Like a lot of the other countries we’d visited, I didn’t know much about Serbia, or its history (in fact, I didn’t know much about any of the former Yugoslavia countries and how they all came to be independent), so I wasn’t sure what to expect when arriving in Belgrade.
It’s a capital city with a buzz, that’s for sure. The nightlife is excellent– although we never went ‘clubbing’ as such, we had a few nights bar-hopping until about 3am and drinking the local beer with some local people which was a lot of fun.
As mentioned in my previous post, the citadel in Belgrade is wonderful, but for me, it was the places that lie just outside of Belgrade which make it worth spending time there.
One of my favourite things was cycling to Ada Ciganlija beach. A designated cycle path has been created running all the way along the river to the beach which lies about 10km (give or take, I’m no good with distances) outside of Belgrade. Even around the artificial beach there is a lovely cycle path amongst the trees – the only time I really cycled was in my street back home and on family holidays to Center Parcs so having somewhere where I didn’t need to worry about colliding with cars or pedestrians was very beneficial. On this sunny day it was busy but wonderful – and the most exercise I’d done in a while.
We spent about four days in Belgrade, seeing most of the sights and exploring bits just outside the city too. After that we headed north to the town of Novi Sad, most known for hosting EXIT festival each summer. The hostel we stayed in was in a wonderful location in the town square, right next to a grand Catholic Cathedral. We had one full day in Novi Sad which was enough; we spent the day walking around the Fortress. From the outside, it doesn’t look that impressive but once you get inside and look at the view, it’s really spectacular. EXIT festival takes place inside the citadel/fort which I reckon must really be something special, and would be a reason for me returning there in the summer.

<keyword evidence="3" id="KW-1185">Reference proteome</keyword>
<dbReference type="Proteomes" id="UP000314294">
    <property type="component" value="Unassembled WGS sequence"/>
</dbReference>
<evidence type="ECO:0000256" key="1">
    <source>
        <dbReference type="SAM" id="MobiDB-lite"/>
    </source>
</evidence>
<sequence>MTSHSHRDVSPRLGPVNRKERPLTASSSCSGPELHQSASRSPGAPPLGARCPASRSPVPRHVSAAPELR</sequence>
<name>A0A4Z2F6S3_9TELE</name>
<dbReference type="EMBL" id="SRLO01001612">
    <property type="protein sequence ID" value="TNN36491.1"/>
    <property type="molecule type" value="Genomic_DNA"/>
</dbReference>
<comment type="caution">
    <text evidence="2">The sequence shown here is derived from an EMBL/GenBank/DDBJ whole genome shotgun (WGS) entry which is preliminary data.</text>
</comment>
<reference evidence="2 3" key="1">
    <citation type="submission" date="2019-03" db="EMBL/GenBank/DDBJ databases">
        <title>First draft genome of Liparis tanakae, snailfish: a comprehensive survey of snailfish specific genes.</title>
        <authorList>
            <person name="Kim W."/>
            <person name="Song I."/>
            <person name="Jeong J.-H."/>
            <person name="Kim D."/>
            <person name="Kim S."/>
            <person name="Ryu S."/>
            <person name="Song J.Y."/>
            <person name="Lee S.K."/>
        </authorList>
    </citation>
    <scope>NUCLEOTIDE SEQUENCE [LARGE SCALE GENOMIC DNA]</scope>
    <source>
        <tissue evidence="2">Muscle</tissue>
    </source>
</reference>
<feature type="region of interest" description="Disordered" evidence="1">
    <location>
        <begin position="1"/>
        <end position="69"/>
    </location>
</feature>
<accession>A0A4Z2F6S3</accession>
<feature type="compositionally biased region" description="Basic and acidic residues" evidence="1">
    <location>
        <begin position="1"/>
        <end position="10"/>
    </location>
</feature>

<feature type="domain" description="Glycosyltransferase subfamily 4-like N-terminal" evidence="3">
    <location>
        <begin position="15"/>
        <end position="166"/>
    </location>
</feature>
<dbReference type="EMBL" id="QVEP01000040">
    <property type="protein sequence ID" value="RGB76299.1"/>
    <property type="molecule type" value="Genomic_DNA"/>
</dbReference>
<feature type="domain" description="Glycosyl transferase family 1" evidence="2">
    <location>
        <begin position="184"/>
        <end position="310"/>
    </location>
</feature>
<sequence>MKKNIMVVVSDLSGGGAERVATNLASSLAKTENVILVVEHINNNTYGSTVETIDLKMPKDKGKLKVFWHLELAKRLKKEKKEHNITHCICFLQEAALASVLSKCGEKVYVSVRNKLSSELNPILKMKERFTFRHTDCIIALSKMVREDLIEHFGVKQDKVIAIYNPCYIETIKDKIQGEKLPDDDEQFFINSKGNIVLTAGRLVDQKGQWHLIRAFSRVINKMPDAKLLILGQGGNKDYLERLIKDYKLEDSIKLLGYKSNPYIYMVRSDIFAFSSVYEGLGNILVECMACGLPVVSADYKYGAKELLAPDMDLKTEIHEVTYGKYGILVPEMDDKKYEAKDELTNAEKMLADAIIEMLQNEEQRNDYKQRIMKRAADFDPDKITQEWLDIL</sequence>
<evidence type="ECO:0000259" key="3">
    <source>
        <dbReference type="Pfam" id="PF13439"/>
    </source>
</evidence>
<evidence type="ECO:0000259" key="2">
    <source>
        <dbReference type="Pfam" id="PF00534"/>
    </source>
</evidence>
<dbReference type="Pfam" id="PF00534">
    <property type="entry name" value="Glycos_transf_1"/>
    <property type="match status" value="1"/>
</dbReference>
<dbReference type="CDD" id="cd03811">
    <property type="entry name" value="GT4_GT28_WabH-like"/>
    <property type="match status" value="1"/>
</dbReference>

Although it wasn’t logical, we then headed back down south, making our way to the mountainous town of Zlatibor. We arrived in the dark but awoke the next day and were greeted by snow and ski slopes all around us. Apparently there were some sights in nearby towns which were worth a trip, unfortunately, after visiting the tour agencies and speaking our very best Serbian, they weren’t running day trips to the places we wanted due to the time of year. We were gutted to say the least, however, we decided with all the gorgeous ski slopes, our day could be filled with other activities. Neither of us are big into winter sports (or any sports for that matter), but one thing both of us can do is tobogganing! Only £2 to rent for the whole day, and a whole lot of fun.
Due to the lack of day trips, we left Zlatibor and headed to our final Serbian destination: Nis. Located in the south of Serbia, it’s the next biggest city after Belgrade. There is an excellent app you can download, not only telling you the location of all the things tourists like us want to see, but also information about them which it will read out to you when you get to said site (who needs books anymore eh?). Like many other towns in Serbia, it has a lovely Fort/Citadel overlooking the city with a park and cafes inside, dotted with relics of history for you to read and visit. One of the most interesting but harrowing places to visit in Nis is a well-preserved concentration camp from World War Two. Although it is well preserved, part of the outside wall was destroyed in the 1999 NATO bombings. For me, the idea of somewhere which was used in the war being bombed so recently reminded me how much war this country has seen.
As I said, I didn’t know what to expect with Serbia but it’s a delightful mix of atmospheric cities and lovely landscape; I grew quite affectionate towards the country in the week and a half we spent there. In Serbia, I began to learn about the history of the former republic of Yugoslavia, but as we’ve been to more countries you truly see the effects that it’s had on people and communities all over the Balkans.